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From Burn Lewis <burnle...@gmail.com>
Subject Re: Loading external override settings from the class path or data path
Date Thu, 20 Apr 2017 18:20:32 GMT
Another suggestion is to use a schema-like prefix ...* name: *or an
optional *file:*

Ideally I would prefer "the names of file resources contain file path
separators, while path resources only dots."
But for backward compatibility we need to treat entries such as
foo.settings as files ... but this back-level support could be enabled by
an environment variable.

~Burn


On Thu, Apr 20, 2017 at 1:53 PM, Marshall Schor <msa@schor.com> wrote:

>
> On 4/19/2017 4:20 PM, Burn Lewis wrote:
> > In UIMA 2.10.0 support was added for loading external override settings
> > from the classpath or datapath, but the approach chosen introduced an
> > ambiguity
> ambiguity maybe not quite the right idea.  If the order of looking is well
> defined, then what we have is a spec which has a non-ambiguous
> interpretation,
> but that interpretation depends on the run-time existence (or not) of
> things.
>
> So, I think the goal is to make this more explicit, instead of implicit.
>
> > by looking first in the filesystem and then in the class path or
> > datapath.  A better approach would be to use a syntax that clearly
> > indicates whether to search the filesystem, or to search the classpath &
> > datapath.
> Sounds like a good idea, and in line with many other tradeoffs done in
> UIMA in
> favor of helping users to avoid mistakes.  The mistake here would be
> expecting
> to get the external overrides from the classpath, for example, but
> "accidentally" having a file system file that unintentionally starts
> overriding
> this (I'm assuming that file system things override classpath things.  If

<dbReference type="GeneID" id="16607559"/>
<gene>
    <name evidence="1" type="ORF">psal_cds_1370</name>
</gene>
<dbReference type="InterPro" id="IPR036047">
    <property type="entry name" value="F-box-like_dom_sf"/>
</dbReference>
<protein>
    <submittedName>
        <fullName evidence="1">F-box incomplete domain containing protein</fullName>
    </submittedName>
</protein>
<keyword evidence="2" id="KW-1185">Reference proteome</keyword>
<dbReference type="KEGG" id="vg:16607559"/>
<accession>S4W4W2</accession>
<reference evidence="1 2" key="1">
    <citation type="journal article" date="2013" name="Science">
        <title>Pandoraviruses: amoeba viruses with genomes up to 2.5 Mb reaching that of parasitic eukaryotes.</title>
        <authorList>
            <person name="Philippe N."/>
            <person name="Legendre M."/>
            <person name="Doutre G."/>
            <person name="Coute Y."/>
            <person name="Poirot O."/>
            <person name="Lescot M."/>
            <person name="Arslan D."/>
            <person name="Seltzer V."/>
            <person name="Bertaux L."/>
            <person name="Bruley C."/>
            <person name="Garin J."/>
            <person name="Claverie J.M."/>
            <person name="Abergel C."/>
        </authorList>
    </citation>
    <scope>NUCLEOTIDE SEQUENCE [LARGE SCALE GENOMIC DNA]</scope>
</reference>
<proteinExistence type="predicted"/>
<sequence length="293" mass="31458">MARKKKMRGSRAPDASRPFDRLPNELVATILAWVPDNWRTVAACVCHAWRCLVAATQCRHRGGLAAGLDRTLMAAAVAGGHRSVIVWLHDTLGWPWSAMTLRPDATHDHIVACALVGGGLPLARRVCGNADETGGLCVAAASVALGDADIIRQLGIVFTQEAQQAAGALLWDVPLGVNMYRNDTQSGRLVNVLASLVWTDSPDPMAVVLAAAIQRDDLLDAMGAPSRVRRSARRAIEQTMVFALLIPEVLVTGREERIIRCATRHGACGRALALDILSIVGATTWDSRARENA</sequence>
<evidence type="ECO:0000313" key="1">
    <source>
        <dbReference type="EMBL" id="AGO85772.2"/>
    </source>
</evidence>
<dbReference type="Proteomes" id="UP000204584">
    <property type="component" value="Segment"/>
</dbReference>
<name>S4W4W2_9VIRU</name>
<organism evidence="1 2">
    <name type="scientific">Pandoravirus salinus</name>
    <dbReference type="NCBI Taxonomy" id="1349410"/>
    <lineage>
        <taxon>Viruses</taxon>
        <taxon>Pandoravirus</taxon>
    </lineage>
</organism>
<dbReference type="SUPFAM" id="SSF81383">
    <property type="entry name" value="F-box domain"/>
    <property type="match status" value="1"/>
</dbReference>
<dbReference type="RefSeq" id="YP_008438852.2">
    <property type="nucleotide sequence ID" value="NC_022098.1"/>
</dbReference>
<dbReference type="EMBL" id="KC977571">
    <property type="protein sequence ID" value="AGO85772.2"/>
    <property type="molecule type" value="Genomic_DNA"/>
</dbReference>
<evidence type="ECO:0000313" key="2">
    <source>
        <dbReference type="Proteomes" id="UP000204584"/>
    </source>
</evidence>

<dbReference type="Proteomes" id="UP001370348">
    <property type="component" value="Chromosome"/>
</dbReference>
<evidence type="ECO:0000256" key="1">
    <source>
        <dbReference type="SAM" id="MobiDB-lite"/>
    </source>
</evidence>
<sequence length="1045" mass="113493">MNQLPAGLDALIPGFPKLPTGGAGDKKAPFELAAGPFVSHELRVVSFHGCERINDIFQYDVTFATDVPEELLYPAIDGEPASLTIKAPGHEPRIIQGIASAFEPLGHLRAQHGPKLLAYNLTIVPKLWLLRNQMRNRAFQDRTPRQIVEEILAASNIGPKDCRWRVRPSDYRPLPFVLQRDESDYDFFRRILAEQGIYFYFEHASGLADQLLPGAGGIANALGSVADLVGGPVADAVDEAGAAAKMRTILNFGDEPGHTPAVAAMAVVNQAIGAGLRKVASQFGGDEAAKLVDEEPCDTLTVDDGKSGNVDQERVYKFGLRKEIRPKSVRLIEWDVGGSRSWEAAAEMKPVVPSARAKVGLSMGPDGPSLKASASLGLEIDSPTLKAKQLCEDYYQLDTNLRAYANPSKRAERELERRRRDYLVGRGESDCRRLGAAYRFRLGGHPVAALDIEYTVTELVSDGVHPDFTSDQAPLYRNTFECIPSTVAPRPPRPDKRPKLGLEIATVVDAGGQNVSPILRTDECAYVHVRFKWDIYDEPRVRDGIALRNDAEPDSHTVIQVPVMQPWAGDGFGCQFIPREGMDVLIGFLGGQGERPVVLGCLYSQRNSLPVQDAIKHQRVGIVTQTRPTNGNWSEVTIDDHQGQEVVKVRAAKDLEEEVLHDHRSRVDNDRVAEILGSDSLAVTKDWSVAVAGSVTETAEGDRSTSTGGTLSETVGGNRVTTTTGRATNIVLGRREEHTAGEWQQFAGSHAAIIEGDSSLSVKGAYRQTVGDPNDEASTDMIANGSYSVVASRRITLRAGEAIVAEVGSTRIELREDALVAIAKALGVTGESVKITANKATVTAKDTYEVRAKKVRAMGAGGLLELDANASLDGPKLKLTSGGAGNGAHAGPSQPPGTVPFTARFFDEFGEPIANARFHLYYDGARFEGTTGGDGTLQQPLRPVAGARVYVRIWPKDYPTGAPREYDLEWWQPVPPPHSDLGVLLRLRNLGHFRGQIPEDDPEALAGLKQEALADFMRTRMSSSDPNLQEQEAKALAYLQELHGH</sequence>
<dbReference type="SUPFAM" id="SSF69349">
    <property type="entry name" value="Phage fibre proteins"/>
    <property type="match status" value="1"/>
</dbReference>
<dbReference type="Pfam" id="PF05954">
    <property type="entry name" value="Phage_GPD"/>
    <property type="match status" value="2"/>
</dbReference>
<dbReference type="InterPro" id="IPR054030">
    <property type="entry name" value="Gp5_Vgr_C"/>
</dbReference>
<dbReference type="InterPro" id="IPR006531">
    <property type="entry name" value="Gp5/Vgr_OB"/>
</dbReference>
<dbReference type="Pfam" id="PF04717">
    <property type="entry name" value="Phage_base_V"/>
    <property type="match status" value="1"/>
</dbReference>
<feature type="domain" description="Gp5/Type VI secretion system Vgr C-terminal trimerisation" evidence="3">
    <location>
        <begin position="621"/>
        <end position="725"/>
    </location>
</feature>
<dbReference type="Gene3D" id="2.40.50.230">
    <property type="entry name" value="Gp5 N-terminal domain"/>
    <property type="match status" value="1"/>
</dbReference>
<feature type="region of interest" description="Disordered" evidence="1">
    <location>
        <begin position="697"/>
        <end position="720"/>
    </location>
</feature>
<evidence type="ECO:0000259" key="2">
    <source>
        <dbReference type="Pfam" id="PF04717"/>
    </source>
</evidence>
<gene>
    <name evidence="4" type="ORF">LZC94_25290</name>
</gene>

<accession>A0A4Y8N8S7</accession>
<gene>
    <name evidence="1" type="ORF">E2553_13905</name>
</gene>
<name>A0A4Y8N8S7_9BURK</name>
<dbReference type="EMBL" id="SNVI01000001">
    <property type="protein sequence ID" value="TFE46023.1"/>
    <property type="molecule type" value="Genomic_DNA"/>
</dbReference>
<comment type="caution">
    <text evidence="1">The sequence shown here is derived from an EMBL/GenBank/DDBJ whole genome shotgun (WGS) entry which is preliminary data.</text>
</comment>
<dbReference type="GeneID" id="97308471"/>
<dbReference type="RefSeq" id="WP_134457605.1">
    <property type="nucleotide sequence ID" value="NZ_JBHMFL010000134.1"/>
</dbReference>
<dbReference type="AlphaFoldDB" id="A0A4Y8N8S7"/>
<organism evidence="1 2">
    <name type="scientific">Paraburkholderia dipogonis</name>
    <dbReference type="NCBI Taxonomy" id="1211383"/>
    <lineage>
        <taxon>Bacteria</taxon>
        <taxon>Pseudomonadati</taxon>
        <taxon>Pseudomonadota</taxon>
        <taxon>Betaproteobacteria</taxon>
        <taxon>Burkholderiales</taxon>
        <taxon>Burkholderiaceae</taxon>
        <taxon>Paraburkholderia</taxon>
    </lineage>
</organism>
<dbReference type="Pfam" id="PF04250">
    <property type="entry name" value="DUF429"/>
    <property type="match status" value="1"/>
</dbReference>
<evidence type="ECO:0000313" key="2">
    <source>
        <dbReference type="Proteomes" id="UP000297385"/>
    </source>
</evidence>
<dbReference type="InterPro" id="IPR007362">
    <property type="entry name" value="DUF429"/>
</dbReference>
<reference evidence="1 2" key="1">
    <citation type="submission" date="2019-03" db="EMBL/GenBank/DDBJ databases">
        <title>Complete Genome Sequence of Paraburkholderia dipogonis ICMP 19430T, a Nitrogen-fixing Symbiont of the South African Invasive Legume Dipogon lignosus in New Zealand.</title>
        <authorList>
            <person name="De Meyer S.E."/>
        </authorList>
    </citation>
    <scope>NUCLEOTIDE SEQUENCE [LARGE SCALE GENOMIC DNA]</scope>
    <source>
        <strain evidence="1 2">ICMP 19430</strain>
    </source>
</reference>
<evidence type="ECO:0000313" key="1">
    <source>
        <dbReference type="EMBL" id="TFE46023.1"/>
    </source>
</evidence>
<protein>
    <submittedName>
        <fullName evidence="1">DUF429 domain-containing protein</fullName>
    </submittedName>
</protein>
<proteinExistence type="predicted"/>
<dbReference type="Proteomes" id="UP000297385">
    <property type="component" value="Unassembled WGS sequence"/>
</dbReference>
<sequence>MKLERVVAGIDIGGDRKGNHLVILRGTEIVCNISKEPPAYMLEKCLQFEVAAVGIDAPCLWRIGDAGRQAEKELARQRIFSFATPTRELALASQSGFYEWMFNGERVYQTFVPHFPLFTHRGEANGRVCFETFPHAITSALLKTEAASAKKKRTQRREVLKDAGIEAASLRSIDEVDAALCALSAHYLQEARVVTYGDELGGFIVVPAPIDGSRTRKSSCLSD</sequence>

> that's
> backwards, just reverse the example :-) ).
>
> > We could represent path resources using the Java-style dotted name syntax
> > as is used for UIMA imports by name.  The dots would be replaced by file
> > path separators and the suffix ".settings" appended before searching the
> > paths.  Ideally the presence of a slash would indicate a file resource,
> but
> > in case existing applications are using a simple relative filename we
> could
> > also check for the presence of a ".settings" suffix.
> >
> > Another approach would be to copy the import convention and also allow a
> > name or location attribute.  So the comma-separated elements could be a
> > filename, or location=filename, or name=dotted-name.
> >
> > The documentation could be:
> >
> > The value of the property must be a list of resource names, each
> separated
> > by a single comma.  The name can be a filename, or a Java-style dotted
> name
> > loaded from the class path or data path.  Dots are replaced by file path
> > separators and the suffix ".settings" is appended.  Note that if that
> > suffix is already present the resource is assumed to be a file.
> > e.g. -DUimaExternalOverrides=/data/file1.settings,org.foo.bar.
> file2.settings
> >
> > or
> >
> > The value of the property must be a list of resources, each separated by
> a
> > single comma.  The resource can be specified as a filename, or as
> > name=dotted-name, or as location=filename.  The dotted-name resources are
> > loaded from the class path or data path after replacing dots by file path
> > separators and appending the suffix ".settings".
> > e.g.
> > -DUimaExternalOverrides=/data/file1.settings,name=org.foo.
> bar,location=file2.settings
> >
> > Comments and better/different suggestions welcome!
> One other criteria to consider: can the most likely usage already
> existing, be
> made backward compatible?
>
> I kind of like the name= style (indicating to get it from the
> classpath/datapath), since that is the same as already existing syntax for
> imports.
>
> For backwards compatibility, I would allow the location=xxxx or just xxxx
> as it
> is today.
>
> -Marshall
>

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